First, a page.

Iraq: What's Not News


February21, 2007: At least a hundred, of the six million people in Baghdad, were killed by Sunni Arab terrorist attacks in the last four days. The two week old "Battle of Baghdad" has forced Sunni and Shia gangs to stay in hiding. That has helped the terror bombing operations, as these depend on stealth and surprise. The army and police catch many of the bomber vehicles at check points, but there are so many attempts that the terrorists can still carry out a few successful attacks a week. However, recent attacks appear to be of the "use it or lose it" variety. The more intense security operations inside Baghdad have uncovered bomb workshops and safe houses, meaning that more bombers will have to come in from the suburbs. But the suburbs are under attack as well. So desperate were the Sunni terrorists in the Baghdad suburb of Tarmiya, that they attacked an American outpost in the town. Three suicide car bombs were used, as well as dozens of gunmen. Two Americans were killed, but most of the attackers did as well, with the rest fleeing after their attack collapsed under American firepower. The Battle for Baghdad has seen dozens of these temporary American combat outposts set up, with the expectation that the terrorists would be tempted to try and overrun one of them. The failed attack at Tarmiya does nothing for terrorist morale.

While most of the Battle for Baghdad has concentrated on Sunni terrorists, American and Iraqi troops were also seen surrounding and taking over the headquarters of Muqtada Al Sadr, the head of the Mahdi army (a coalition of pro-Iran Shia militias). Sadar, and most of his henchmen, have fled to Iran, until the Battle for Baghdad is over. The Mahdi army officially denies that Sadr is out of the country, but no one has seen Sadr inside Iraq in weeks. Same thing with many of Sadr's key associates. The Shia militiamen are also off the streets. American troops were seen removing documents and other items from Sadrs headquarters.

Despite the jump in terrorist bombings in the last few days, the death toll in Baghdad, since the security operations began two weeks ago, have declined by over 70 percent. Shia civilians were afraid that, with Shia militiamen off the streets, there would be more attacks by Sunni death squads. This didn't happen, mainly because Sunni civilians, who provided safe houses for Sunni terrorists, have been driven from Shia neighborhoods. The Sunni killers have to travel farther to find a target, and that is more difficult because the Iraqi army and police have erected more check points over the last six months. American intelligence analysts have also used predictive software to analyze terrorist attacks and movements, and determined the best places to put the new checkpoints, and what to look for. Getting past checkpoints has become a major chore for Sunni terrorists, and many of them don't make it. When you hear of a suicide bombing with only one or two dead, that's usually a car bomber caught at a check point. Sometimes they take the bomber alive, which is an intelligence bonanza, as the bomb, and the bomber, can be examined at length. Also not reported are the hundreds of Sunni terrorists who get arrested at checkpoints each month. Occasionally, these arrests will result in some gun fire, and that might be noisy enough to make the news. But, generally, the most important stuff is not considered dramatic enough for a headline.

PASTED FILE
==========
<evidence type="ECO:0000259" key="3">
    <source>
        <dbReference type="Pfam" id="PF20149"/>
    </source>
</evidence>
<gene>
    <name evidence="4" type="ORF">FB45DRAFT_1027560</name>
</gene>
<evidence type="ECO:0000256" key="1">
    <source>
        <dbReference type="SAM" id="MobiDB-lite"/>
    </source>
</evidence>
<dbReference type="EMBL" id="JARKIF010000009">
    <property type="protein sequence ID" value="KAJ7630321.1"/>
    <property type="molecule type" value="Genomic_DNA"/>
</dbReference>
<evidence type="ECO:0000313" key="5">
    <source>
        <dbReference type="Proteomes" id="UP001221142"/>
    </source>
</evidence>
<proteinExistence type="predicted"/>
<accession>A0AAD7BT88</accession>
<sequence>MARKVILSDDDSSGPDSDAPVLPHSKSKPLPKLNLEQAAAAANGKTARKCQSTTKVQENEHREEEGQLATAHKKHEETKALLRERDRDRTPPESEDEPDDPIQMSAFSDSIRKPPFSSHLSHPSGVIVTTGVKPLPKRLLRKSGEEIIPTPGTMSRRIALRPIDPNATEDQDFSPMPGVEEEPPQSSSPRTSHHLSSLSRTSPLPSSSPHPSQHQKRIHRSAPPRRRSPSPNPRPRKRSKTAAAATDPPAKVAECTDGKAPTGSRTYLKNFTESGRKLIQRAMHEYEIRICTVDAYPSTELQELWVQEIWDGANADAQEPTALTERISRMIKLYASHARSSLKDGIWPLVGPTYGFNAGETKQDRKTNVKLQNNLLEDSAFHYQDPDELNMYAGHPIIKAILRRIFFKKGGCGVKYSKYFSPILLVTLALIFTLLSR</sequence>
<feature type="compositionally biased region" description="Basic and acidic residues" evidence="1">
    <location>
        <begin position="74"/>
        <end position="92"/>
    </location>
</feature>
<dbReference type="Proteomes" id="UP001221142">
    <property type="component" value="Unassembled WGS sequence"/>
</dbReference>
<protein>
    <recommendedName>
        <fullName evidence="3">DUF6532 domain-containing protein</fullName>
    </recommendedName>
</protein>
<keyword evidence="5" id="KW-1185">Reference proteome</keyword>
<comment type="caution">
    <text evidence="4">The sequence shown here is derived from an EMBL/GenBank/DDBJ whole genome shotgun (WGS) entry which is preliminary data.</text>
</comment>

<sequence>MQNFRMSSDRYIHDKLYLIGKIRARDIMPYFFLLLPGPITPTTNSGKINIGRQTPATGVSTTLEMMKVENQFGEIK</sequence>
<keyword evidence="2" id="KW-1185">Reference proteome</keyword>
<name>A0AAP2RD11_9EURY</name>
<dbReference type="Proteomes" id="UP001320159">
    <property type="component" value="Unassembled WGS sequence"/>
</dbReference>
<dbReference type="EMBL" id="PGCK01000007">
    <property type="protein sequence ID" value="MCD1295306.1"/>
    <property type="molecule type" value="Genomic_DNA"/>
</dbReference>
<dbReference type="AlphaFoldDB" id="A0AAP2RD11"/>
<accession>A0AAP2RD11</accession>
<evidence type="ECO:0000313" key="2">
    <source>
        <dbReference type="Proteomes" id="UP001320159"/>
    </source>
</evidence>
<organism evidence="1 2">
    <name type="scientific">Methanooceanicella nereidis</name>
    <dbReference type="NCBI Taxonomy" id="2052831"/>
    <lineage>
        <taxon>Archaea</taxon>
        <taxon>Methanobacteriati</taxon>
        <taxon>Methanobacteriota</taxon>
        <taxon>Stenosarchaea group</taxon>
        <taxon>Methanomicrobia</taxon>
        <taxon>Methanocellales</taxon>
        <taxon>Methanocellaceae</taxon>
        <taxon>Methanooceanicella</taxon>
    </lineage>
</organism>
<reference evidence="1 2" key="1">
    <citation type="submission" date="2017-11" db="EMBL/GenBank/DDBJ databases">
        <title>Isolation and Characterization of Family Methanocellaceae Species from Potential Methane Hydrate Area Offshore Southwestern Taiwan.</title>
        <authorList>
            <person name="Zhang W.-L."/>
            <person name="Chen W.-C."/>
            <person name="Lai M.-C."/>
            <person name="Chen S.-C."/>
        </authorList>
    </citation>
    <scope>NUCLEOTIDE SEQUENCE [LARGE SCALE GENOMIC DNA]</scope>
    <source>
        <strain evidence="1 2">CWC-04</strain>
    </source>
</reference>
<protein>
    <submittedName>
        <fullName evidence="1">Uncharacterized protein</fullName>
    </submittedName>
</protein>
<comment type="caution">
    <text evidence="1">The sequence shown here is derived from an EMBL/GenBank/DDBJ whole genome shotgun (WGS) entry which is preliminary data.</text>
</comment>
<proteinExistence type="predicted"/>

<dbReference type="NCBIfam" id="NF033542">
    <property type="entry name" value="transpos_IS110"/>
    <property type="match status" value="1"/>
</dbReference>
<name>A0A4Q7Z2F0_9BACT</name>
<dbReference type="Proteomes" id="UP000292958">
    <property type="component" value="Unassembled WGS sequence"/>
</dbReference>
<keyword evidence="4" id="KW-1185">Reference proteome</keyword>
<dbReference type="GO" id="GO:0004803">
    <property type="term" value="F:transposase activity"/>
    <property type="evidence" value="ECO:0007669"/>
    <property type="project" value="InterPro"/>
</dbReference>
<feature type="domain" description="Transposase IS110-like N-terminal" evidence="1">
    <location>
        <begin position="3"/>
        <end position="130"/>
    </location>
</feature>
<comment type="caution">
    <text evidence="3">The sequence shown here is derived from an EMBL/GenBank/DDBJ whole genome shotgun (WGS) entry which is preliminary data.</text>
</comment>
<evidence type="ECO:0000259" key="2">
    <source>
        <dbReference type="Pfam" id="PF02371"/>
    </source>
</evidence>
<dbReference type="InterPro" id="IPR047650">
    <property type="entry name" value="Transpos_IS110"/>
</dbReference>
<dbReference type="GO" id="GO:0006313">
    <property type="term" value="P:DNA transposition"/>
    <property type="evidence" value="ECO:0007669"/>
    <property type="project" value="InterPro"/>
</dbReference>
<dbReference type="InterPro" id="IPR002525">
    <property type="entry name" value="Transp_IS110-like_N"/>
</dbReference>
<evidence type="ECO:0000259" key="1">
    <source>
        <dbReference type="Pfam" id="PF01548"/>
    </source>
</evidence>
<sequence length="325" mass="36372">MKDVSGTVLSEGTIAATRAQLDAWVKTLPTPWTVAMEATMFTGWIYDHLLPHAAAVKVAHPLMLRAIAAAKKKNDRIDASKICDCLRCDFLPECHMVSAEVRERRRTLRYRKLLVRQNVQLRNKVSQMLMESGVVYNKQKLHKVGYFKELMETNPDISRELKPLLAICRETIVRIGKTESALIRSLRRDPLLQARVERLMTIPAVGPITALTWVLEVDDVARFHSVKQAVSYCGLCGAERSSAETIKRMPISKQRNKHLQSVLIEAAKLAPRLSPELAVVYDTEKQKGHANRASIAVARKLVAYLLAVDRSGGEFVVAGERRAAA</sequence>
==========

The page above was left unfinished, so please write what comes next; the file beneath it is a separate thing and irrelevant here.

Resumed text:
"Taking back the streets" is easy. Holding them in the long term is hard. It will take several months before it is known who won the Battle of Baghdad. It's all a matter of crime rates. If the murder rate comes down, you've won. Actually, the murder rate has come down over the last year, but not enough to become news. Eliminating the suicide car bombings would be a real victory, as these operations are largely for the media. Militarily they mean much less than the gun battles between police and terrorist (Sunni or Shia) gangs, or the raids on terrorist safe houses. At this point, the Sunni Arabs are fighting a media war. On the ground, they have lost. But until the media confirms this, they can keep it up.




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